Saturday, 25 April 2015

Taina Rajanti: Online Portfolio

Since my graduation in 1983 I have taught at several Finnish universities at all levels of university education. 1984 – 1994 I taught mainly sociology at University of Joensuu and University of Tampere at master-level, supervising seminars (pro-seminars and research seminars), lecturing basics and experimental alternative courses, teaching methodology courses, receiving textbook exams and evaluating master theses. 1994 – 2004 I worked mainly as a researcher.

From 2004 on I have taught at University of Art and Design/ Aalto University, School of Art, Design and Architecture. First giving lectures and inserts on methodology and cultural theory in Medialab courses, then from 2007 on participating to a growing degree in the teaching, planning and management of the MA programs (Visual Culture/VKM & Creative Business Management/CBM) and doctoral courses of the Pori department of Art and Media/ Pori unit of the Department of Art. My role has been to add to the curriculum material and perspectives from my specific research interests and academic skills: social and cultural theory, urban space and social production of space, urban and visual anthropology, methodology and philosophy of science. Since 14.4.2015 I continued with these topics as Senior Lecturer of Urban Studies and Theory of Culture in the Visual Culture, Curating and Contemporary Art ViCCA MA program of the Department of Art of Aalto University.

As a teacher my driving interest has been to have students combine theoretical understanding with on site participatory research and experimentation. For example my methodology courses were from the beginning focused on some conceptual theme, e.g. practices in urban space, and conducted as research projects, where students did on site observation and used visual data. Also since the beginning I have been interested in developing methods to make theoretical and conceptual thinking tangible, which has resulted in the idea of courses such as “Experimental Theory Workshop” that was part of the CBM program since 2012, and was also included in the new ViCCA MA.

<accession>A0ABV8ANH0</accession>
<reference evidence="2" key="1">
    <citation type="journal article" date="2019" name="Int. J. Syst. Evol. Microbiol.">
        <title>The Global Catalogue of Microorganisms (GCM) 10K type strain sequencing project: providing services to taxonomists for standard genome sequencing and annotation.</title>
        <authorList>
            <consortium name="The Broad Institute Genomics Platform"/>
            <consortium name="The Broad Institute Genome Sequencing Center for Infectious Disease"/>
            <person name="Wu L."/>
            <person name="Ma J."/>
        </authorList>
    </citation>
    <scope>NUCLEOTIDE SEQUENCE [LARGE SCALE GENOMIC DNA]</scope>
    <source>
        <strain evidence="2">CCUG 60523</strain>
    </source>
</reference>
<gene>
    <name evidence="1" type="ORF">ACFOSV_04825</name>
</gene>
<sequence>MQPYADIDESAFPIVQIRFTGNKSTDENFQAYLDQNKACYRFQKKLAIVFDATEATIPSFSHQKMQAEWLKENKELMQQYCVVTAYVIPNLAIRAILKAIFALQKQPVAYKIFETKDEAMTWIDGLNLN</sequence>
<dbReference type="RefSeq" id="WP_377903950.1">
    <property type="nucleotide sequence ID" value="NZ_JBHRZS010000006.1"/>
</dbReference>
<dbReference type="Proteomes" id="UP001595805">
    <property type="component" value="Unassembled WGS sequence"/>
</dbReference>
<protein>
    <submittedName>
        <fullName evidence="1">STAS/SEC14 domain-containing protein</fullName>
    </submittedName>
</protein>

My one main conviction is that thinking and doing research cannot be “taught”, this being a contradiction in terms. What one can and must do is give an example, show how one thinks, give references, reveal uncertainties and open questions, share interests and passions. Therefore, I find quite traditional lecturing to be a perfectly relevant teaching method, when performed with above ethos. As stated before, I have also sought to develop methods to activate and engage students also when teaching theoretical subjects.

Another one of my convictions is that one should always read the original text. Original texts are of course more challenging and not as clear-cut as textbook interpretations. However, original texts are situated and perceivable in a context. Original texts precisely offer challenge and invite interpretation, spark creativity. What I “hand out” is therefore normally original texts, essays, articles, chapters from bigger volumes – and references, lists, links to original texts. My pedagogical task then is to make these texts more accessible, “walk through” them, offer my own insights and relation to them for the students to see.

For me higher education, being a researcher and having a degree, is not about one person’s career, but entails always sharing, also in the form of teaching. My fundamental belief is as stated, that thinking cannot be taught. The student is an independent actor, not an object of somebody else’s actions. Teaching at university level is a shared project with the students, both teacher and students are engaged in learning, getting deeper, finding something they didn’t know before. As a teacher I have more knowledge and tools at my possession, and it is my task to share the knowledge and pass on the tools – but give space and create opportunities for the student’s to use the tools themselves.

My teaching always consists of some form of lectures and/or readings i.e. sharing of knowledge and tools. As stated before, I try to show how I think, show also uncertainties and open issues. My teaching also always contains some form of assignments planned to give the students an opportunity to use the ideas and concepts. For instance after reading about “practices” the students are asked to go and think and observe how a practice functions in practice, with the help of a list of questions. Discussing the assignments together is one more important step also in learning to share and learn from others.

Other important principles concern the need for constant development and renewal of subject matter and methods. For me there are no eternal truths and principles, all teaching happens in a context and must be weighed against the needs of specific needs each time. Personally I also need the teaching to be a challenge to myself. Knowledge mercifully accumulates and skills increase, but I would find it totally meaningless to keep repeating a course time after time. My teaching needs to engage and motivate me.

Information about my publications etc can be found in my Online Bio
Some writings can be found in my Online Writings